Caracol, a Classic
Period complex, covers 30-square
miles of thick, high-canopy jungle, and includes
five plazas, an astronomic
observatory and over 35,000 buildings which have
The loftiest among
them, a massive pyramid (Caana) which is capped
by three temples and rises over 140 feet above the jungle floor.
core today, as seen by visitors, consists of
three plaza groups surrounding a central acropolis
and two ball courts, along with a number of smaller structures.
The Visitor's Center exhibits a number of photographs and diagrams of the site, along with artifacts, including a recovered ceremonial altar.
Discovered in 1938 by loggers, excavations did not begin until 1950, with most of the work having taken place since 1985. Caracol can truly be described in superlatives: Largest archeological site in Belize - One of the largest in the Maya world - Tallest man-made structure in Belize (Caana) - Most structures, largest area, largest population, most hieroglyphics etc ...
Many hieroglyphic texts have been found on stelae, alters, ball-court-markers, capstones and wall facades. The discovery of an elaborately carved ball-court-marker dating back to the end of the early Classic Period has been interpreted as Caracol claiming a military victory over Tikal, located more then 60 miles away in Guatemala.
Caracol was linked together by more than 20 miles of roadways that radiated outward from its epicenter like the spokes of a wheel and it is estimated that 200,000 or more Maya lived in the area when this important City-State reached it's peak around 700 A.D.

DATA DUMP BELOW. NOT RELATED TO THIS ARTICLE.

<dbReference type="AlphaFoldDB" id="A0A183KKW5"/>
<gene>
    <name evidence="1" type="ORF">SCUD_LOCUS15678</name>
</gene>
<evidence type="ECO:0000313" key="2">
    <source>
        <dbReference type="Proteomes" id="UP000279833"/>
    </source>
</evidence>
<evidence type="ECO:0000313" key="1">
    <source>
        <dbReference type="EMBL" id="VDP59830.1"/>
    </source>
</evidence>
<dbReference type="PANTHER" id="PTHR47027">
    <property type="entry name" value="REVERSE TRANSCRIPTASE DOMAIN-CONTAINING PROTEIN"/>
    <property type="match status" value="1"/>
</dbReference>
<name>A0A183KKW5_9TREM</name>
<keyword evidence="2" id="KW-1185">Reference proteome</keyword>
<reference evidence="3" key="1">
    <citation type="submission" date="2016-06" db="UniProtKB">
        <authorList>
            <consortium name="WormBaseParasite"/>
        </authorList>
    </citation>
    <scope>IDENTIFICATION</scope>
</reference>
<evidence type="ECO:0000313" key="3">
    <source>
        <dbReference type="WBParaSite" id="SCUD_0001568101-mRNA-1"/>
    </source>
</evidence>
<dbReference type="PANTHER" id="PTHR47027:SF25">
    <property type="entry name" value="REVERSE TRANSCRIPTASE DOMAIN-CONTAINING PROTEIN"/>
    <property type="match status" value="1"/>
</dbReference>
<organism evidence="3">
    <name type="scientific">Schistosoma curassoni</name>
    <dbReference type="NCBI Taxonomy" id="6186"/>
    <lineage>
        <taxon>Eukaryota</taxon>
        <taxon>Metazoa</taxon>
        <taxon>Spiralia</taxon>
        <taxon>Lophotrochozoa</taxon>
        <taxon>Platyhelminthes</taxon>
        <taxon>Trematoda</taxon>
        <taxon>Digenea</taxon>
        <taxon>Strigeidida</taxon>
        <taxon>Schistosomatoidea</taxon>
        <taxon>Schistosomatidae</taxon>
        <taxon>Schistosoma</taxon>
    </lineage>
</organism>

Evidence of Post-Classic occupation is lacking, thus presenting a similar situation to that found at other Classic sites in the region.
the Chiquibul Forest Reserve, Caracol archeological
site and the surrounding area there is a plethora of flora and fauna to enhance the experience of this magnificent Maya center. Some notable birds seen at Caracol include Ocellated Turkey, Crested Guan, and Great Curassow. While admiring the largest Maya site in Belize you may also see colorful toucans and trogons.
Today, Caracol is a Maya city
in the process of being recovered from the
jungle. Excavation in and around Caracol and reconstruction of the
Caracol site itself are ongoing during the dry season.
Along the Way .... Mountain Pine Ridge Reserve
the return from Caracol, tours stop off at Rio
Frio Cave or Rio On Pools or Big
Roc Falls in the Mountain
Rio On Pools,
are a continuous series of pools formed
by large granite boulders.
Many of the pools
are connected by small waterfalls. The smooth
surface of the boulders make natural water slides
and a great place for a swim or a hike.
Frio Cave and
it's 65-foot arched entry ways leave
you in awe. Openings at both ends
unnecessary for viewing the cave's
formations during daylight hours.
A river runs through the cave, and in the dry season, it is possible to hike through to the other side. This less traveled path reveals another trail outside the cave, and some smaller caves are accessible from here.
Big Rock Falls- A rugged 15 minute downhill climb brings you to the base of the waterfall. Enjoy the water rushing 60-ft over granite rock formations and plummeting into a pool at its base. It is posssible to swim near the base of the falls.